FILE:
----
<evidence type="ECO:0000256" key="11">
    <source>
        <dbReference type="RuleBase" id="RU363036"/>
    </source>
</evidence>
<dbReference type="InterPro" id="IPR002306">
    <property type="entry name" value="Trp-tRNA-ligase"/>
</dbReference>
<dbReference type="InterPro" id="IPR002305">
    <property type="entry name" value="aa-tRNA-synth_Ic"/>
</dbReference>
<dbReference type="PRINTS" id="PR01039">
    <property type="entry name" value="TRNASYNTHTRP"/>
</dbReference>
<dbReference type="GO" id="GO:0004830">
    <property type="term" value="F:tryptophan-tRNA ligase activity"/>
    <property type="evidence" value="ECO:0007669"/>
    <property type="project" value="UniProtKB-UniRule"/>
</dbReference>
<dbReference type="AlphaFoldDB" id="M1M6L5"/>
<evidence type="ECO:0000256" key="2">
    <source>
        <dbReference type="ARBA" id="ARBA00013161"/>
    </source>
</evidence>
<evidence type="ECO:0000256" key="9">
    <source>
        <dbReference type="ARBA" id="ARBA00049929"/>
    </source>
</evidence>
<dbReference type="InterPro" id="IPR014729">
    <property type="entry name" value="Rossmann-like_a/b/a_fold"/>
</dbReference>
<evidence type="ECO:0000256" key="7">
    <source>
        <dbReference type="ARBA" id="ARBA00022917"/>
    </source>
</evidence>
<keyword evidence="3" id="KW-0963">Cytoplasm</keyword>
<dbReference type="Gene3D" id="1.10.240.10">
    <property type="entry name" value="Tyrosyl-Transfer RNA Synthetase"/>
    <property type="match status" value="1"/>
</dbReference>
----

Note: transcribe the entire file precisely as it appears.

<evidence type="ECO:0000256" key="11">
    <source>
        <dbReference type="RuleBase" id="RU363036"/>
    </source>
</evidence>
<dbReference type="InterPro" id="IPR002306">
    <property type="entry name" value="Trp-tRNA-ligase"/>
</dbReference>
<dbReference type="InterPro" id="IPR002305">
    <property type="entry name" value="aa-tRNA-synth_Ic"/>
</dbReference>
<dbReference type="PRINTS" id="PR01039">
    <property type="entry name" value="TRNASYNTHTRP"/>
</dbReference>
<dbReference type="GO" id="GO:0004830">
    <property type="term" value="F:tryptophan-tRNA ligase activity"/>
    <property type="evidence" value="ECO:0007669"/>
    <property type="project" value="UniProtKB-UniRule"/>
</dbReference>
<dbReference type="AlphaFoldDB" id="M1M6L5"/>
<evidence type="ECO:0000256" key="2">
    <source>
        <dbReference type="ARBA" id="ARBA00013161"/>
    </source>
</evidence>
<evidence type="ECO:0000256" key="9">
    <source>
        <dbReference type="ARBA" id="ARBA00049929"/>
    </source>
</evidence>
<dbReference type="InterPro" id="IPR014729">
    <property type="entry name" value="Rossmann-like_a/b/a_fold"/>
</dbReference>
<evidence type="ECO:0000256" key="7">
    <source>
        <dbReference type="ARBA" id="ARBA00022917"/>
    </source>
</evidence>
<keyword evidence="3" id="KW-0963">Cytoplasm</keyword>
<dbReference type="Gene3D" id="1.10.240.10">
    <property type="entry name" value="Tyrosyl-Transfer RNA Synthetase"/>
    <property type="match status" value="1"/>
</dbReference>